Stay calm. Two simple words—but hopefully powerful ones as baby formula shortages dominate the headlines. In part one of our series Got milk?, we took a look at breastfeeding encouragement and support during the shortage. In part two, we tackle what’s safe, what’s not, and how to navigate the uncertainty.
Who is a great source for truth? Your pediatrician. This is the perfect time to send a message on a secure patient portal, write down questions and bring them to your next appointment, or call your baby’s physician. While the photos and videos of store shelves running low on baby formula is troubling, pediatricians are hearing from parents that they have not been going home empty-handed.
“Grocery stores have been putting purchase limits in place to try and help with the shortage,” said Robert J. Yetman, MD, pediatrician with UT Physicians and professor of pediatrics at McGovern Medical School at UTHealth Houston. “I have not had any of my parents share with me that they could not find any formula at all. They are looking at places they didn’t normally shop for formula such as pharmacies and wholesale clubs. A generic brand is also okay to feed your baby.”
According to Yetman, parents should know that it is permissible to change brands, too, based on what you can find at the store. You may notice that your baby’s stools are different if you change brands, but otherwise, they will be fine. He does caution against turning to international sources for formula purchases, as the quality is not guaranteed.
The American Academy of Pediatrics (AAP) issued a statement this week that babies over six months of age can have whole cow’s milk if parents cannot find formula. The AAP says the option would only be available for a baby who doesn’t need a special formula due to allergies or other conditions. Cow’s milk is by far the better option compared to diluting formula or trying to make your own, according to pediatricians. The AAP strongly discourages parents from attempting to make home formula. Goat’s milk is also not approved for babies in the United States.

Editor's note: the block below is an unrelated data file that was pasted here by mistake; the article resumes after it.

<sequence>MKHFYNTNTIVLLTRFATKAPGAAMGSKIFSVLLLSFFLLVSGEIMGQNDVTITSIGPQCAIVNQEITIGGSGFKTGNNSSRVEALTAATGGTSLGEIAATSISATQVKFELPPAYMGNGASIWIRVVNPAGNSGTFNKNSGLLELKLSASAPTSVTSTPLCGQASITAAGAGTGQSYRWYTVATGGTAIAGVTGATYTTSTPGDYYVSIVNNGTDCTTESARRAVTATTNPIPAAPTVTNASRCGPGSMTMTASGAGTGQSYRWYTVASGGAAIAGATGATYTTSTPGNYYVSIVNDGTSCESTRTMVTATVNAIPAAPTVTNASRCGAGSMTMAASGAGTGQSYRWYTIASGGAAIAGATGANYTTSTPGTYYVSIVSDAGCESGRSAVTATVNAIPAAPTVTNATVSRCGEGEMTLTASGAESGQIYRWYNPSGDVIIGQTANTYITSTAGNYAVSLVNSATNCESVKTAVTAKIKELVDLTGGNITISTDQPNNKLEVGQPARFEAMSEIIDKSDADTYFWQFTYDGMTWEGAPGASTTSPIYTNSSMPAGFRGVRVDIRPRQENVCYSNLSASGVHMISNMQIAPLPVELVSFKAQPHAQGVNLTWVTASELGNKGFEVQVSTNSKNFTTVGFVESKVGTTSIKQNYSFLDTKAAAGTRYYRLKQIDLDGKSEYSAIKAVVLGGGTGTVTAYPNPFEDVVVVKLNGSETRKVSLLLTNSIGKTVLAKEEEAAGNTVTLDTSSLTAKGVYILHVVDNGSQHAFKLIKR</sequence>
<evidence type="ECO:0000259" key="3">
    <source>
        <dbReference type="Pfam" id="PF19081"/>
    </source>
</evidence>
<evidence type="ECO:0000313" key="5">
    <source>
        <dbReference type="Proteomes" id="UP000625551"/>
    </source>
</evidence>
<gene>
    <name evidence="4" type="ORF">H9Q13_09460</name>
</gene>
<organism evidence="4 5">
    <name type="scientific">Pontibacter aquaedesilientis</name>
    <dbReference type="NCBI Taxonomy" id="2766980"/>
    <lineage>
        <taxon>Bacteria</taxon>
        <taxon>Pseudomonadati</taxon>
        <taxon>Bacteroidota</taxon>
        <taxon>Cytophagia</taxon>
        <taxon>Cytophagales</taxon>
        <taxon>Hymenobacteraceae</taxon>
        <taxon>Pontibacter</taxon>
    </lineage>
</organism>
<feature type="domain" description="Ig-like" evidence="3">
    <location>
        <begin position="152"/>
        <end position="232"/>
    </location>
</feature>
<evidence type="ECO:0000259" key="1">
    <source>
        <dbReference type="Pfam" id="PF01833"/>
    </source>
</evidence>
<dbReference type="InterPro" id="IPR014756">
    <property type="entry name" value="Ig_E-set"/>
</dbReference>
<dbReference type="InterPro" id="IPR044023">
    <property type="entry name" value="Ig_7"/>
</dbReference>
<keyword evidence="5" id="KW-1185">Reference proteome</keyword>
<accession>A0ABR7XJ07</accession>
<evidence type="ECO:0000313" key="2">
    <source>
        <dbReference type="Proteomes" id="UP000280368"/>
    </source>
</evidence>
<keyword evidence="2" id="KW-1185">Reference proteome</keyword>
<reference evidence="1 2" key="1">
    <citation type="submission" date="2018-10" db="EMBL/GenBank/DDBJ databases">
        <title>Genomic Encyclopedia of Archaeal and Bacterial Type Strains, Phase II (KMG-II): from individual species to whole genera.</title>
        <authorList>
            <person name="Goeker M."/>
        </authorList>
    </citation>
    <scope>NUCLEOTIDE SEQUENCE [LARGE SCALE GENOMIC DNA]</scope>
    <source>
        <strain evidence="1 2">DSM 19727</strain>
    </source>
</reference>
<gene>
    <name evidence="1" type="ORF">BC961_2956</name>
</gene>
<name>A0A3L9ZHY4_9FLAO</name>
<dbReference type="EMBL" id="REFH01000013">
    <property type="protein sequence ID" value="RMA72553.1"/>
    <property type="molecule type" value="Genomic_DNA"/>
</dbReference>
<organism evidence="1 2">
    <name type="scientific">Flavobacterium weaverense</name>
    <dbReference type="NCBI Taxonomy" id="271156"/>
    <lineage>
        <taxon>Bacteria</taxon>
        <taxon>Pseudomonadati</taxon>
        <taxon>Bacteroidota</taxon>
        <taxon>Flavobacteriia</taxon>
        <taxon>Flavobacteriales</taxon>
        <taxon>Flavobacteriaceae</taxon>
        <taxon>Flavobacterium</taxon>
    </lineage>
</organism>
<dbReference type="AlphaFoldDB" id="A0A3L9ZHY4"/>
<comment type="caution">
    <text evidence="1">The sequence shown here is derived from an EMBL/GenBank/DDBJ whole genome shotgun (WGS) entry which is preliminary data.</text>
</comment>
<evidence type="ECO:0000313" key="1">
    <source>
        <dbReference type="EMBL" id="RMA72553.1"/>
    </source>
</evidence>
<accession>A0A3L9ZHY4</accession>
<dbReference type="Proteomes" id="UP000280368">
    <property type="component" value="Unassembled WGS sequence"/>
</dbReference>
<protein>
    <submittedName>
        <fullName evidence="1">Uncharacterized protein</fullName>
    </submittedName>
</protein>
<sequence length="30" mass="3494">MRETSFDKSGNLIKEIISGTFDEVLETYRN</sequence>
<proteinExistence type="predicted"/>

“Watering down formula is very dangerous,” Yetman explained. “In addition to not enough calories, electrolyte disturbance including low sodium levels are significant, life-threatening problems. Please call your doctor before considering watering down formula. We will work with you on alternatives so your baby is safe. That’s the message that we don’t want to get lost in all of the headlines. We have to be safe. Babies are depending on us to make the right decisions together.”
While pediatricians specialize in the health and development of children, consider speaking with them if you are feeling overwhelmed with the shortage. They can help point parents to additional resources.
“We have really been working to assure mothers that we will guide them through all of this,” Yetman said. “There have not been significant shortages of baby formula at hospitals. Parents who are dependent on WIC to feed their children have been running into struggles because they are limited to stores that accept the program. However, we have resources to help those parents deal with the struggle and they can review options.”
Karen Gibson, director of the WIC program at UTHealth Houston, says they have been educating families about suitable, alternate formulas they can use depending on what they find.
“At the onset of the shortage if a parent could not find their regular formula at the store, they had to return to the WIC clinic to get their specified formula changed,” Gibson said. “We have since fixed that problem and have digitally added a list of several comparable formulas that can be allowed. Now parents have a greater flexibility of brands and can sizes to choose from at the store, avoiding the need to return to the clinic to change their formula. Since February, we have been acting as intermediaries by contacting the stores and physicians to assist in choosing and finding alternate formulas.”
Yetman says pediatricians are also speaking with expectant mothers about considering the option of breastfeeding. On May 18, President Joe Biden invoked the Defense Production Act to try and boost the supply of baby formula. The announcement means the federal government will prioritize key ingredients for formula production and compel suppliers to provide the needed resources to formula manufacturers.